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PHARMACEUTICAL RESOURCES, INC. v. ROXANE LABORATORIES

United States District Court, D. New Jersey


May 10, 2005.

PHARMACEUTICAL RESOURCES, INC. and PAR PHARMACEUTICALS, INC., Plaintiffs,
v.
ROXANE LABORATORIES, INC., Defendant.

The opinion of the court was delivered by: DICKINSON DEBEVOISE, Senior District Judge

OPINION

Presently before the Court is Plaintiffs', Pharmactical Resources, Inc. and Par Pharmaceutical, Inc. (together "Par"), motion, pursuant to FED. R. CIV. P. 59(e) and L. CIV. R. 7.1(g), requesting the Court to reconsider its denial of Plaintiffs' motion to dismiss for failure to state a claim, two counterclaims and two affirmative defenses raised in Defendant's, Roxane Laboratories, Inc. ("Roxane"), Amended Answer, Affirmative Defenses and Counterclaims ("Answer"). For the reasons set forth below, the Court will deny Par's motion for reconsideration.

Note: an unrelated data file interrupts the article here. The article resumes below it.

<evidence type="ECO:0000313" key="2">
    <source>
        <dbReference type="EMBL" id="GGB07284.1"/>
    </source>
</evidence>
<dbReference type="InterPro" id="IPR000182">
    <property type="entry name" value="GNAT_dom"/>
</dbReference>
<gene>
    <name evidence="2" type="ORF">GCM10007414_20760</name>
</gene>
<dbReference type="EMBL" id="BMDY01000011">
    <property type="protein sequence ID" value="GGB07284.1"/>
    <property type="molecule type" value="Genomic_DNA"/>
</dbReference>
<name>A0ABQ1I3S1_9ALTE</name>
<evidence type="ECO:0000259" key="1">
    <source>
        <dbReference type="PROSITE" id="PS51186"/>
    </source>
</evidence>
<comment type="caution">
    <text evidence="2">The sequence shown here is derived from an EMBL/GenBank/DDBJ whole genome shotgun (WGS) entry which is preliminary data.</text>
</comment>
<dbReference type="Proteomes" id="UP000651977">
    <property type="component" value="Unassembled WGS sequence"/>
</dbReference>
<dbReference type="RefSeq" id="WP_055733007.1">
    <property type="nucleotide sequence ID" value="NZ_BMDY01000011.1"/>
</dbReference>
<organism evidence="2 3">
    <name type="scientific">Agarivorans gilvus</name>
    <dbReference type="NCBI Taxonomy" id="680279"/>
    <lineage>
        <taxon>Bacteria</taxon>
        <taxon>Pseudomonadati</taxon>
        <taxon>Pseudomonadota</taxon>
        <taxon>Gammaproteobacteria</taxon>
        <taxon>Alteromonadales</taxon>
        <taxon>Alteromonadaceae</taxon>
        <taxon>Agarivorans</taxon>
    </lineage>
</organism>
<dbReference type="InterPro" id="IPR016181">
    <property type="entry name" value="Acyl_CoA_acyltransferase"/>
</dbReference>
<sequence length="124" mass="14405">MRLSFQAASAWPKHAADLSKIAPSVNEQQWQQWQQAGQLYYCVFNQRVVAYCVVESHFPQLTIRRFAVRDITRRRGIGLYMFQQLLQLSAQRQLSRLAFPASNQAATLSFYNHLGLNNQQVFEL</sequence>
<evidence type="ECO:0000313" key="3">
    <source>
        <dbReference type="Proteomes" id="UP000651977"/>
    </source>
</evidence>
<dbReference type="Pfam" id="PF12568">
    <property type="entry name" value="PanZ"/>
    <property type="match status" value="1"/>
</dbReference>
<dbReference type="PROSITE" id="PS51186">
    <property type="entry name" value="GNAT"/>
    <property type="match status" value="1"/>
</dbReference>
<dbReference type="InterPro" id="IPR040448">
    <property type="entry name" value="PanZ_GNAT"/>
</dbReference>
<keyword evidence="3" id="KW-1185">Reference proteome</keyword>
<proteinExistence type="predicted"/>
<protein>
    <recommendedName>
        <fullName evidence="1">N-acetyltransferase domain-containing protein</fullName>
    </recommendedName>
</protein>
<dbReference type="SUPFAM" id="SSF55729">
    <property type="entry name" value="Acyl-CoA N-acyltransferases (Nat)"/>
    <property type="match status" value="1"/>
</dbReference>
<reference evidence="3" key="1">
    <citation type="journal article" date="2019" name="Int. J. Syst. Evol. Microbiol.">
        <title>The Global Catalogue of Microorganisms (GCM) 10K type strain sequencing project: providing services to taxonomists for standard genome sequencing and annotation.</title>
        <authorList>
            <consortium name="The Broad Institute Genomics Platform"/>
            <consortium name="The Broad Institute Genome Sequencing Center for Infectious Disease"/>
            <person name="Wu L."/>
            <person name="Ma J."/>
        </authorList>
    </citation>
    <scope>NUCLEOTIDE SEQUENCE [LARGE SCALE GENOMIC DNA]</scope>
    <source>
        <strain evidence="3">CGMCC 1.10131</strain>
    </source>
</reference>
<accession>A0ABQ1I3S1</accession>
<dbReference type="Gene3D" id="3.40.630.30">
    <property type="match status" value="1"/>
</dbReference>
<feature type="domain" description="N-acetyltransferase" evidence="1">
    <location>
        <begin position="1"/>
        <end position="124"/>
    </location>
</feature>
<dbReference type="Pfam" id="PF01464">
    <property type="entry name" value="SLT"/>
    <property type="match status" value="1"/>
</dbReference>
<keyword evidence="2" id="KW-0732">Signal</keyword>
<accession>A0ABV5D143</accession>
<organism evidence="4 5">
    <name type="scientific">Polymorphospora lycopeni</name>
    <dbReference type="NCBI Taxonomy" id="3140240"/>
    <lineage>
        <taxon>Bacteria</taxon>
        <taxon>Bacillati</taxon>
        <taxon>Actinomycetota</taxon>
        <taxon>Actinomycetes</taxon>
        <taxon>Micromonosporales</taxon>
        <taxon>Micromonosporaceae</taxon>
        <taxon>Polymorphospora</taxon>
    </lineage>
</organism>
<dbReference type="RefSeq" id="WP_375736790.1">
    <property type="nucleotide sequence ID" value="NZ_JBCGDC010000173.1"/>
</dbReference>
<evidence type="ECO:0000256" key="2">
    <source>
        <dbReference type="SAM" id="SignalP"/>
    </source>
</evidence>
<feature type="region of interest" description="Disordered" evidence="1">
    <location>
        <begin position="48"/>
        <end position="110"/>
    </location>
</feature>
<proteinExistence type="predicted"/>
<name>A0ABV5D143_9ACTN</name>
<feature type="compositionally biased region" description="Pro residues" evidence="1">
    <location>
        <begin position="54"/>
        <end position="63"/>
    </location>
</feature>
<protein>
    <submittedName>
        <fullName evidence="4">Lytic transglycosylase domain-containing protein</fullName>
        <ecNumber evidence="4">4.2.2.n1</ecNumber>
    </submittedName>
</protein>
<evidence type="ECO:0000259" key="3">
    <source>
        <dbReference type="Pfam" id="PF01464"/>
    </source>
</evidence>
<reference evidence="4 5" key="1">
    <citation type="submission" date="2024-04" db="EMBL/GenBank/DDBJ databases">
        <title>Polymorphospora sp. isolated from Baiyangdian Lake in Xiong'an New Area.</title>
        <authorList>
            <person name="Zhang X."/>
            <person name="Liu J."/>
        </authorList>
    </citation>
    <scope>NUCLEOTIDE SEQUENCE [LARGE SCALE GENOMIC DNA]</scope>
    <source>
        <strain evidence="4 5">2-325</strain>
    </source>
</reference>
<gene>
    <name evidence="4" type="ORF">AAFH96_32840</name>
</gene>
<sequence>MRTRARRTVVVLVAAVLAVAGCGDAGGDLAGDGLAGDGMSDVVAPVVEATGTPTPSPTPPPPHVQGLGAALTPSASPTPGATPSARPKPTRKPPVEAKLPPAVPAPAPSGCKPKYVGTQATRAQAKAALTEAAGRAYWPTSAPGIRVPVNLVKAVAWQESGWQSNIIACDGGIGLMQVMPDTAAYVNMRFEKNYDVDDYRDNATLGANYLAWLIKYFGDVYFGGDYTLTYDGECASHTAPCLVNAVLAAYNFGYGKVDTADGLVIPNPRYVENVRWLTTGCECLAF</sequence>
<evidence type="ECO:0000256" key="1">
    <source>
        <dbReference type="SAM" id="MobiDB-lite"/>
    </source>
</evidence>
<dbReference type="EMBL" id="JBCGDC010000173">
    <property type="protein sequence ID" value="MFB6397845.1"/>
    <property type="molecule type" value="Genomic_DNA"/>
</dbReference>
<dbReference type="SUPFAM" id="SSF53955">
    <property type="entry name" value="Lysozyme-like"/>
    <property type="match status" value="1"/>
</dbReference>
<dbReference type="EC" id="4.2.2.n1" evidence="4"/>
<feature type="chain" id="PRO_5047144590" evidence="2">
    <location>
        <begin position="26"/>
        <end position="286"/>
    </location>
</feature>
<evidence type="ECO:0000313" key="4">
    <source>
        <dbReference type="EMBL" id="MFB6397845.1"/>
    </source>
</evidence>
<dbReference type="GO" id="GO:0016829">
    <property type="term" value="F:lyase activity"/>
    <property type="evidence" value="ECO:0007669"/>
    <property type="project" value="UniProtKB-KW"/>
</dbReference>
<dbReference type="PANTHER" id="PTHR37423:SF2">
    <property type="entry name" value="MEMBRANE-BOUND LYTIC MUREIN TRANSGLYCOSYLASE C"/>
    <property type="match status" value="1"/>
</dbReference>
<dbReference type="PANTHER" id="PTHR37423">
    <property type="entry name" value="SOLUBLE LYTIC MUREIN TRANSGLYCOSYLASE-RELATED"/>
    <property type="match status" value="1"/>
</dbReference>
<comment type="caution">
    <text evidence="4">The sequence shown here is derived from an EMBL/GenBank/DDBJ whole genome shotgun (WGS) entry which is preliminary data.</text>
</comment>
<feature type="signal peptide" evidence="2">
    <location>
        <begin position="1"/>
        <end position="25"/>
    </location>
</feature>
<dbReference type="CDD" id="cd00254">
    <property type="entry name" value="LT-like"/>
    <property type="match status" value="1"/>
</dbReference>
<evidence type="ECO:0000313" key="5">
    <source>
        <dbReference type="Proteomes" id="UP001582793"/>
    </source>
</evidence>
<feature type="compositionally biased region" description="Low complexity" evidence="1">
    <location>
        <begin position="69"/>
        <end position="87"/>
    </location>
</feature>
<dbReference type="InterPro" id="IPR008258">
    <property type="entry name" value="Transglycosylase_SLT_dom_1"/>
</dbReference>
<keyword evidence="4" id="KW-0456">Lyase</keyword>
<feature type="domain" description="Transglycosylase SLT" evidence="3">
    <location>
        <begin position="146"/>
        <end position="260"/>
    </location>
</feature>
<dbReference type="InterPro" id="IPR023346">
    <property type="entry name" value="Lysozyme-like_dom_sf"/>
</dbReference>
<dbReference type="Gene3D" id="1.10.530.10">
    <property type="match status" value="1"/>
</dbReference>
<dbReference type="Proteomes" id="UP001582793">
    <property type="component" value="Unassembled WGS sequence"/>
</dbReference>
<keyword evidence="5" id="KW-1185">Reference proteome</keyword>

I. Background

  The facts relevant to Par's motion to dismiss and to the present motion for reconsideration were recounted in the Court's March 31, 2005 Opinion ("Opinion") that accompanied the challenged Order; and there is no need to repeat them here. This action arises out of alleged patent infringement. The subject of the particular action which Par seeks to have reconsidered are two affirmative defenses and two counterclaims alleging the unenforceability of the `318 and `320 patents by reason of Par's inequitable conduct.

  Par moved to dismiss requesting the Court to hold that Roxane failed to state a claim within its affirmative defenses and counterclaims alleging Par engaged in inequitable conduct. In its Opinion and Order, the Court denied Par's motion. The Court found that based on the evidence contained in the record, further discovery was necessary before dismissing the subject affirmative defenses and counterclaims.

  II. Discussion

  In New Jersey, a motion for reconsideration is governed by L. CIV. R. 7.1(g), which provides in part: "There shall be served with the notice a brief setting forth concisely the matters or controlling decisions which counsel believes the Judge or Magistrate Judge has overlooked." L. CIV. R. 7.1(g).